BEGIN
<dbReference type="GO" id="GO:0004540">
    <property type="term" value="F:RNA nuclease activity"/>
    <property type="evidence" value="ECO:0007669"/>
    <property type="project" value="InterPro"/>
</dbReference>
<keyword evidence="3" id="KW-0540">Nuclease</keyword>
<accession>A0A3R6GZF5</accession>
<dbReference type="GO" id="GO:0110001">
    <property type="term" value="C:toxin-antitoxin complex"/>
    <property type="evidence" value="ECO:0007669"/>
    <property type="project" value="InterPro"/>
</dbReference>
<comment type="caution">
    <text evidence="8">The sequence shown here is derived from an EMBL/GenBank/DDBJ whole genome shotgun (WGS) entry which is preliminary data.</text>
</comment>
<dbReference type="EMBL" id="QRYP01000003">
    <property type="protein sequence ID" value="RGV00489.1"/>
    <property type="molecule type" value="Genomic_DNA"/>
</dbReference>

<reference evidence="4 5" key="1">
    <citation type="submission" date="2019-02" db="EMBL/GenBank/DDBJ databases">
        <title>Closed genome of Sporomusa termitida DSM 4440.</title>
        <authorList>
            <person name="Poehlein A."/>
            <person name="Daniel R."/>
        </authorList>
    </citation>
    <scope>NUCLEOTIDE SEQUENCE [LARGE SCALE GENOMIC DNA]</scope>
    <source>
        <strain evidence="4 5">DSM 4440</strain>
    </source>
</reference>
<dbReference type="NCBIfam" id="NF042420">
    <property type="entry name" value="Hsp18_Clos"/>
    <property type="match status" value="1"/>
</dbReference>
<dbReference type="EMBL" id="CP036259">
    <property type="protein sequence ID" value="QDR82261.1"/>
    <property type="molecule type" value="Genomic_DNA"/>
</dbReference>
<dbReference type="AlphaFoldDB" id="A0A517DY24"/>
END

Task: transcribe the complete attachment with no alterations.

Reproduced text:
<dbReference type="GO" id="GO:0004540">
    <property type="term" value="F:RNA nuclease activity"/>
    <property type="evidence" value="ECO:0007669"/>
    <property type="project" value="InterPro"/>
</dbReference>
<keyword evidence="3" id="KW-0540">Nuclease</keyword>
<accession>A0A3R6GZF5</accession>
<dbReference type="GO" id="GO:0110001">
    <property type="term" value="C:toxin-antitoxin complex"/>
    <property type="evidence" value="ECO:0007669"/>
    <property type="project" value="InterPro"/>
</dbReference>
<comment type="caution">
    <text evidence="8">The sequence shown here is derived from an EMBL/GenBank/DDBJ whole genome shotgun (WGS) entry which is preliminary data.</text>
</comment>
<dbReference type="EMBL" id="QRYP01000003">
    <property type="protein sequence ID" value="RGV00489.1"/>
    <property type="molecule type" value="Genomic_DNA"/>
</dbReference>

<reference evidence="4 5" key="1">
    <citation type="submission" date="2019-02" db="EMBL/GenBank/DDBJ databases">
        <title>Closed genome of Sporomusa termitida DSM 4440.</title>
        <authorList>
            <person name="Poehlein A."/>
            <person name="Daniel R."/>
        </authorList>
    </citation>
    <scope>NUCLEOTIDE SEQUENCE [LARGE SCALE GENOMIC DNA]</scope>
    <source>
        <strain evidence="4 5">DSM 4440</strain>
    </source>
</reference>
<dbReference type="NCBIfam" id="NF042420">
    <property type="entry name" value="Hsp18_Clos"/>
    <property type="match status" value="1"/>
</dbReference>
<dbReference type="EMBL" id="CP036259">
    <property type="protein sequence ID" value="QDR82261.1"/>
    <property type="molecule type" value="Genomic_DNA"/>
</dbReference>
<dbReference type="AlphaFoldDB" id="A0A517DY24"/>